Hi imackler, it could very well be the limitations of my CD player's DAC/headphone amp section. It probably can't take advantage of the K701's capabilities like dedicated DAC/amps can, so what I'm hearing may not be K701's true soundstage.

 

But compared to other closed headphones I've used, I don't find 7520 to sound "in your head." The K701 definitely sounds more speaker-like, though, being open.

 

I think they open up considerably out of good source, I was expecting much more closed in presentation, was pleasantly surprised, but sure I'd love something that sound as spacious as HD800.

Bass is golden on those, and it will tighten up even more after use, I was overwhelmed by it out of the box as well.

Thanks to starfly and other contributors to this thread for bringing head-fi's attention to this hidden gem.

Funny, if you read Jude's holiday guides, he was always saying that 7520 is his all time favorite closed phones. But he's never very vocal about his likings and dislikings. :smile:


Edited by Andrew_WOT - 12/13/13 at 8:09am
post #401 of 1668
I'm new to the forum but have been reading for a long time. I've been a pro audio engineer for 10 years - live sound & recording.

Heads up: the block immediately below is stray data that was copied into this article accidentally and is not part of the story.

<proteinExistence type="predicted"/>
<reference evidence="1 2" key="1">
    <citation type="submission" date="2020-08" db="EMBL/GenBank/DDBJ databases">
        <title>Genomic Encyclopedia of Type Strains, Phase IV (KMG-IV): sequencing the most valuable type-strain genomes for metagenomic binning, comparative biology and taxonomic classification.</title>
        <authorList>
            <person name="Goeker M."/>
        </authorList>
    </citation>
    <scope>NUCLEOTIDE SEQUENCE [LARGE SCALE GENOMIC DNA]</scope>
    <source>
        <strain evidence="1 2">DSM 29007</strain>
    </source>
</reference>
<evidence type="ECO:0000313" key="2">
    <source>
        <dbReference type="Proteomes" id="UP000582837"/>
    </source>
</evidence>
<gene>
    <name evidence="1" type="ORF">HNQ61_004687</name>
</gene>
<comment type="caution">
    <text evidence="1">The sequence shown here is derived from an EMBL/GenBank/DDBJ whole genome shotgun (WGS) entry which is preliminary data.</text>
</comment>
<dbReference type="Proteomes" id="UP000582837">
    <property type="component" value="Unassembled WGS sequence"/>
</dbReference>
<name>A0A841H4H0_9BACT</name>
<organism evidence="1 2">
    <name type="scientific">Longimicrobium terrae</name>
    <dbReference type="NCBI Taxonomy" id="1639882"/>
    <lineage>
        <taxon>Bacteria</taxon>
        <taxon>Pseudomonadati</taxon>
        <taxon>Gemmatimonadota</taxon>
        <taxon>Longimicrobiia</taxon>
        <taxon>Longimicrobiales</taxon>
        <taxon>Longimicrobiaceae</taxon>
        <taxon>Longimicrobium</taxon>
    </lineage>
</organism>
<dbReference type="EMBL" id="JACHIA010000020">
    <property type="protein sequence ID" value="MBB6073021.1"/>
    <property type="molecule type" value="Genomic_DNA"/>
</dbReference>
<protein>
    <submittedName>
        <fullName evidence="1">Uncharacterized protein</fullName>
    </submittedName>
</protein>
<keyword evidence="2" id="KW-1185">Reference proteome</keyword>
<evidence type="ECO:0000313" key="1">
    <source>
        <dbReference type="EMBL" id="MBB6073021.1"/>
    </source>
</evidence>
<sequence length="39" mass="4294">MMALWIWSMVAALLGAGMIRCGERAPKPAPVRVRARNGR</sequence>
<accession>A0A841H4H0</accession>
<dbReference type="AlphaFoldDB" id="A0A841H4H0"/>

I just got a pair of 7520s and they sound fantastic. Very warm, deep sound but still incredibly accurate & detailed.
The one thing I haven't seen anyone mention is that they're not fully closed back phones. They have small vents on the back sides of the ear cups that allow a fair amount of your sound to bleed out into the room. They still keep room noise out quite well. These may not be the best option for tracking/overdubbing or if you need to mix silently so as to not bother others near you. Also, if you're taking these as general listeners on a trip, you may bother other passengers around you.
They're not truly open back phones either - sort of a hybrid.

Again, they sound fantastic, but this detail shouldn't be overlooked.
post #402 of 1668
Quote:
Originally Posted by gmngucci View Post